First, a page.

The sequester cut a total of $85 billion. Was it necessary to end Head Start for thousands of children, furlough any workers? And just think, contracting is merely one phase of military outsourcing. The real cost to taxpayers has been in privatizing and grossly overpaying for tasks military members can do themselves.

President Obama wanted to retire three Navy cruisers and Secretary of Defense Panetta went before Congress and asked that obsolete weapons and programs be discontinued...not only did Congress ignore both requests, but the Defense Department was awarded even more money than requested.  Congress did, however, make plans to reduce military personnel, raise their share of TriCare, reduce their housing allowance and cut veterans benefits. Fortunately, President Obama vetoed the bill.  But it just goes to show,  If the axe must fall, it falls on taxpaying Americans.

Most people recognized the privatized profit scam of the Troubled Asset Relief Program (TARP) bank bailout. The same loopholes, subsidies and tax cuts grease the gears of all privatization. We pick up the tab for sports arenas and player’s multi-million dollar contracts. Even as Congress raised taxes on the middle class, they gave a $500 million tax break to a pharmaceutical company and passed out favors to NASCAR, Hollywood and fracking companies.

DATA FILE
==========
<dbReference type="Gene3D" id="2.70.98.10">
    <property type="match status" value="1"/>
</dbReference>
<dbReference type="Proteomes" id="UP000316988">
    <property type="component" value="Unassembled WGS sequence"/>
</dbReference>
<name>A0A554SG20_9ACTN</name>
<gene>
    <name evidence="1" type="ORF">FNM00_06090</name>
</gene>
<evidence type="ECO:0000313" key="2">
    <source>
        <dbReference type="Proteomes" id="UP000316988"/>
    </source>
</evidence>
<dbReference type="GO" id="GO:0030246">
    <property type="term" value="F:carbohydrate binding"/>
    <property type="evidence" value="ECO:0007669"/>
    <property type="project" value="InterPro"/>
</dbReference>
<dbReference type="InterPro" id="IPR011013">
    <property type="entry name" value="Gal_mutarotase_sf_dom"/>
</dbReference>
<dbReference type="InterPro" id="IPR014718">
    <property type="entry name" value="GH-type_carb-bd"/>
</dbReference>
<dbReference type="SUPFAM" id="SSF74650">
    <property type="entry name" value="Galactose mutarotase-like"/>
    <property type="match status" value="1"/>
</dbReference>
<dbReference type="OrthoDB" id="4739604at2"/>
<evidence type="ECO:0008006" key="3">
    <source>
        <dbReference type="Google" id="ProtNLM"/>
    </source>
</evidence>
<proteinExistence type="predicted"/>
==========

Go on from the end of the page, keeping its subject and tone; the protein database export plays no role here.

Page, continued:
There are now charter school chains and Cyber charter schools where the heads are paying themselves $400,000 and $500,000 a year. They are not collaborators in education but business competitors.
The cost of Medicare soared when privatized insurance (Part D) was added.  We give tax breaks, loopholes and subsidies to oil and gas and they still jack us up at the pump. They get us coming and going, rob us of revenue that supports our needs and they do it without creating jobs. Privatization is not a panacea, it is the holy grail of corporate greed. 









Saturday, July 28, 2018

Vigilante Justice - Lynching and Stand your ground

Credit: https://blackmainstreet.net/never-forget-americas-forgotten-mass-lynching-237-black-sharecroppers-murdered-arkansas/

The practice of lynching pervaded the United States from the late 19th through the early 20th century. A type of vigilante justice, lynching was also a form of racialized and regionalized brutality that emanated from a wellspring of hatred, bravado, anger, fear, and vengeance. 

The Ku Klux Klan , often abbreviated the KKK , who wanted to restore white supremacy expressed themselves through terrorism. Beginning in 1866, the Klan attacked Blacks and their White sympathizers, killing political leaders, the heads of families, and the leaders of churches and community groups. Masked men shot into houses and burned them, often with the occupants still inside. They drove successful Black farmers off their land.